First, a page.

Anyway, I don't hate the guy. But the criticism he gets for the safeguarded play's what's only coming to him from an objective standpoint. Hingis did the same thing in '98 after getting crushed on her serves. Switched to a bigger frame from the sleeker frame she was perfect with, and she started hitting UEs everywhere and compensating with topspin. The reliance on topspin over flat drives feeds into that positive feedback loop that your body simply isn't "geared anymore" towards playing a strong, attacking game, even though it's your mechanics that're changing because of your equipment-change. Though Hingis changed to get more service power, all the good players have interconnected games. The shots she hit were reliant on a well-placed serve to predict a return for her groundies.

Federer's backhands, were at least well-placed when DTL, and that coverage was the one still-a-weak point he sufficiently covered with natural talent to make him feel illusively invulnerable. But at what price when you don't work on your technique the right way once it's under pressure, and you instead hastily change your tools to get a cheap fix, forgetting that your groundies are connected to your serve, and that your forehand is connected to your backhand, and that strong net approaches work best with smaller frames? Sometimes you don't even realize these connections until you're already midway through your subconscious change; and by then, it's too late to go back. You're in, what I call, the in-between zone.
 
D

Deleted member 781040

Guest
He went from a 10-23 enslavement to his Career rival and a multi-year major drought to a 16-24 paid employment with benefits and 3 additional inflationary Majors. I'd say the switch worked well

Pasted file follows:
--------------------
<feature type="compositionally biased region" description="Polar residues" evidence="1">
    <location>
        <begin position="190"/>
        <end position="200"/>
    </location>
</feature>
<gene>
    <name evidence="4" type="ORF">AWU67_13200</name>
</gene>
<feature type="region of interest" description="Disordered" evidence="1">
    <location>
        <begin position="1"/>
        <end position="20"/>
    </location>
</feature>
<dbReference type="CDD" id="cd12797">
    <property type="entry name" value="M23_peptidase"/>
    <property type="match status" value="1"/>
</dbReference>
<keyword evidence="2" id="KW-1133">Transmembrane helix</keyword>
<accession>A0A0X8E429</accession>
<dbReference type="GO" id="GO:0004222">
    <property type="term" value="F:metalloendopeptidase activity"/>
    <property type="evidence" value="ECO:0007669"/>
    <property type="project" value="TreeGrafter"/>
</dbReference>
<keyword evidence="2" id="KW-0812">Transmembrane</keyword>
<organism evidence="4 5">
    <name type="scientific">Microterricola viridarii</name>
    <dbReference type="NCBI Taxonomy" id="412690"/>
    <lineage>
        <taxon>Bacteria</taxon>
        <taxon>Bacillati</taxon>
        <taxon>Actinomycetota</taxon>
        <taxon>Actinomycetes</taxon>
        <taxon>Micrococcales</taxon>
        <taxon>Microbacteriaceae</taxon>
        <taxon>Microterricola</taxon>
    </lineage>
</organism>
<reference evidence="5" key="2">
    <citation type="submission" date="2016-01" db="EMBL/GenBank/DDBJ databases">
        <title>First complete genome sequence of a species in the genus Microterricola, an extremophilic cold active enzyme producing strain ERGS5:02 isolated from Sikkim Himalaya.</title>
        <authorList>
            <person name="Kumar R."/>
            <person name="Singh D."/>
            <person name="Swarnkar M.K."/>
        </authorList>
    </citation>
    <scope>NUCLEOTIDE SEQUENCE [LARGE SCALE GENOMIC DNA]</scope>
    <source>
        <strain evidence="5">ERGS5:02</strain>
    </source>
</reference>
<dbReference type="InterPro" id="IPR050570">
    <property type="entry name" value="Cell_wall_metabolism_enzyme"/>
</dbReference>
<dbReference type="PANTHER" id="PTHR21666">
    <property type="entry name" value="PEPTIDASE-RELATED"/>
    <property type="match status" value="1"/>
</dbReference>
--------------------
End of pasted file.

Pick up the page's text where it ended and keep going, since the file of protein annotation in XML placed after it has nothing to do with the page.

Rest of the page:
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NADALalot

Hall of Fame
Hingis wouldn't have had a problem with the switch to a bigger racquet in 1998.....because she won the AO again in 1998 and 1999, and made the AO Final in 2000, 2001 and 2002.....and made the US Open Final in 1998 and 1999.....and French Open Final in 1999, and many other slam SFs too.
Would she have won more slams with the smaller racquet? I'm not sure, because she faced Capriati, Serena, Davenport, Graf whereas she didn't have to play them in her 1997 slams (except for Davenport in 1997 US Open SF, but Davenport wasn't a great player that year).
 
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wangs78

Hall of Fame
The bigger racquet resulted in less precision on his FH but more importantly Fed has just gotten slower and slower. His peak (2003-2007) was when he was the best mover on tour and easily got his feet set to hit bazookas with his forehand. In his post-peak prime (2008-2012) he was still moving very well but a smidgeon slower and his FH was still quite a weapon but not quite as awesome as before. 2013-2017 he lost a bit more footspeed but he compensated for it by getting that bigger racquet and standing closer to the baseline to attack. So we saw fewer clean FH winners and more FH shots that led to a weak return for Fed to put away. In 2018-2019 he really slowed down and for the first time there were occasions when he seemed unable to defend effectively against shots hit wide to his FH. At this stage, his speed is barely top 10 and he relies on his serve, an aggressive mindset and variety to win matches. His movement seemed quite good when he came back from his first knee surgery in 2017. But I'm doubtful that he'll maintain that this time around.
 

ForehandCross

Hall of Fame
It's unreal what people are writing after Federer turned Nadal match-up on it's head since 2015.
But the truth he did worsen his FH. It no longer has the pop nor the wilful accuracy. Federer with old racquet could go for shorter angles and his on the run FH was pretty good. With the present one he hits it as hard but it no longer has the same flexibility. Federer I/O FH was actually an important shot in 2012 which helped him keep up, now he doesn't commit to it one bit.
 

NoleIsBoat

Hall of Fame
Regarding the “massively worse FH” ->


“I think I’m a better player now than when I was at 24 because I’ve practiced for another 10 years and I’ve got 10 years more experience,” Federer said. “Maybe I don’t have the confidence level that I had at 24 when I was winning 40 matches in a row, but I feel like I hit a bigger serve, my backhand is better, my forehand is still as good as it’s ever been, I volley better than I have in the past. I think I’ve had to adapt to a new generation of players again.” (August, 2015)